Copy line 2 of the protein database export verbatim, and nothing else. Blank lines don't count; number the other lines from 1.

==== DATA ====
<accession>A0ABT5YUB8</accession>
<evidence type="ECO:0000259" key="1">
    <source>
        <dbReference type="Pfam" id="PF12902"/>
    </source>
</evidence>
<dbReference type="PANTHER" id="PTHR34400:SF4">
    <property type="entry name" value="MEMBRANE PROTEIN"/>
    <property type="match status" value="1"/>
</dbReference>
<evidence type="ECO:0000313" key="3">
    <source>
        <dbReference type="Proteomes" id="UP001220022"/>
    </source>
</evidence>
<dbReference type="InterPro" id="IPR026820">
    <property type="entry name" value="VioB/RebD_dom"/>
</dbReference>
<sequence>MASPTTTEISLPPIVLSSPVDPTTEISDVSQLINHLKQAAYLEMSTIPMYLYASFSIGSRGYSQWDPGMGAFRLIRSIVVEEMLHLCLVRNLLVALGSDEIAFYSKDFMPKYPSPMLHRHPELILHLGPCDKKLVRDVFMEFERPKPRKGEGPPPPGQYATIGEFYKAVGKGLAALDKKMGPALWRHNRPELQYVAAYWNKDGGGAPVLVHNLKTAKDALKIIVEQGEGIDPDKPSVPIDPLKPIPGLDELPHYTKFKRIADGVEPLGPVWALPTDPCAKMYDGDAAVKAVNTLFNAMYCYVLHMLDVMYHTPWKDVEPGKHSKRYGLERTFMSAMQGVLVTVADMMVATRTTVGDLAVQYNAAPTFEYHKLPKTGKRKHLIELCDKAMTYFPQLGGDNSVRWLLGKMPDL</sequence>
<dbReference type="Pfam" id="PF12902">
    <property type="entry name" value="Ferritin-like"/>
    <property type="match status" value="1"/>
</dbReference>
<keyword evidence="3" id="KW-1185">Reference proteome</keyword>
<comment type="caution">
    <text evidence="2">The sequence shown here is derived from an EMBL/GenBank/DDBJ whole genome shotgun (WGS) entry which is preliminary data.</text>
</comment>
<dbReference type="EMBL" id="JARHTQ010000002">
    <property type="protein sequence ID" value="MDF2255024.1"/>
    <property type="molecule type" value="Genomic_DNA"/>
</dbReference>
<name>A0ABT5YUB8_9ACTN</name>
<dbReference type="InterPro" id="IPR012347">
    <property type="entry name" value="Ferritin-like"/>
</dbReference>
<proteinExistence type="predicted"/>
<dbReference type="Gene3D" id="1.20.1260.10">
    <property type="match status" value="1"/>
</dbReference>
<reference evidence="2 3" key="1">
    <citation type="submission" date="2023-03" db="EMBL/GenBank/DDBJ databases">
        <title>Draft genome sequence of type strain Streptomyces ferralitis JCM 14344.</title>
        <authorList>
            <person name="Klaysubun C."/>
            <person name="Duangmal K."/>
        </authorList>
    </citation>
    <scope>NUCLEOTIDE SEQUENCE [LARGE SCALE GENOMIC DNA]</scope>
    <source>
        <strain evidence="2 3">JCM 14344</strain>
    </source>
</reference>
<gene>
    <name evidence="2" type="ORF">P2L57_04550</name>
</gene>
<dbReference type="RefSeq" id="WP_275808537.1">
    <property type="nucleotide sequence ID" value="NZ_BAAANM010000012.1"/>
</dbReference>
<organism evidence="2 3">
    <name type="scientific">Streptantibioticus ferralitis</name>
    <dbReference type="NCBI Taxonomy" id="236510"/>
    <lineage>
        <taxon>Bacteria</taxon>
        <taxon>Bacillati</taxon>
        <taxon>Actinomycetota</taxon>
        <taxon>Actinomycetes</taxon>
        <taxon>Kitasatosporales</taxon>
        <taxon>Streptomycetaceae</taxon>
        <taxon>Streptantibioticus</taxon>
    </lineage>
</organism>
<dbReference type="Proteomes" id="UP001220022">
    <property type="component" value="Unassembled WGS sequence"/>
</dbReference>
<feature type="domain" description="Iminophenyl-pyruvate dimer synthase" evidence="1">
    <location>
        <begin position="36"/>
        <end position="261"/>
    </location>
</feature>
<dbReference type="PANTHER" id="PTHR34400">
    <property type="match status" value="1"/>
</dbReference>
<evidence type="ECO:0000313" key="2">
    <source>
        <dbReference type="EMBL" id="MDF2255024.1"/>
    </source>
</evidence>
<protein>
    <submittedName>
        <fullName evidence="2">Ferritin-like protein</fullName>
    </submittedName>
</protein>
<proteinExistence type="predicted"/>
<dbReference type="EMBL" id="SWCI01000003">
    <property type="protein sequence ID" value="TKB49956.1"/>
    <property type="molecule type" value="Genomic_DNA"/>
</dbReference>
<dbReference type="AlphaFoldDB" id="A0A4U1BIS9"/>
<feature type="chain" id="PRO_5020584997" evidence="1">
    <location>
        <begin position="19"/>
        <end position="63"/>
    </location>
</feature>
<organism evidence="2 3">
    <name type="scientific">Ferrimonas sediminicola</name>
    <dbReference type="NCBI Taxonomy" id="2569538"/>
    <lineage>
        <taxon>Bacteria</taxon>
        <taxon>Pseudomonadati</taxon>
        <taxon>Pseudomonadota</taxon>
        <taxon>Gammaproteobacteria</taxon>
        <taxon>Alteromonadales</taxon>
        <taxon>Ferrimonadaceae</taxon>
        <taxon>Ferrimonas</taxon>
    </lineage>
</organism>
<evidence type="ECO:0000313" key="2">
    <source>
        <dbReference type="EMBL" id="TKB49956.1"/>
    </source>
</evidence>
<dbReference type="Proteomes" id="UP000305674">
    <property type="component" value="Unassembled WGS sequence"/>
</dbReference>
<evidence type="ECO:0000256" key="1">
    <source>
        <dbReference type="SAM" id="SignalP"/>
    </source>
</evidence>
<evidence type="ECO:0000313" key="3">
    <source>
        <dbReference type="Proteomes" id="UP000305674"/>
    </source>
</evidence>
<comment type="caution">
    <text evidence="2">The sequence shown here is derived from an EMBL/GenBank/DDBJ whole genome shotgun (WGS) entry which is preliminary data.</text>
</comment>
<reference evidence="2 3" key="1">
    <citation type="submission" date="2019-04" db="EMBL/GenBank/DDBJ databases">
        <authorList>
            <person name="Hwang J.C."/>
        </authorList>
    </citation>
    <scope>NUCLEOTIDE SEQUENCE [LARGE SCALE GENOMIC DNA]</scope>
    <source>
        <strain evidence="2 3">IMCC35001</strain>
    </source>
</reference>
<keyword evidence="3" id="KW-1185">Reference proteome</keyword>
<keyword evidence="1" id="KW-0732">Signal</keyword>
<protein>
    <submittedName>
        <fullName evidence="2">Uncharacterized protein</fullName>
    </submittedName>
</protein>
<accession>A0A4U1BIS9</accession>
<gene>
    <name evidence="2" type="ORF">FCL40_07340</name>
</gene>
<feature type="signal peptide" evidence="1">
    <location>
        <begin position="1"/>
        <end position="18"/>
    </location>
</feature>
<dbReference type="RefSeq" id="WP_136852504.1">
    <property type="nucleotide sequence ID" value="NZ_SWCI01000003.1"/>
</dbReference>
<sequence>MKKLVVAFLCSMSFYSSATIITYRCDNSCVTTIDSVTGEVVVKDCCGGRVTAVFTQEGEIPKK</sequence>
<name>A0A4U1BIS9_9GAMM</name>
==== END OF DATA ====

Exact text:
<evidence type="ECO:0000259" key="1">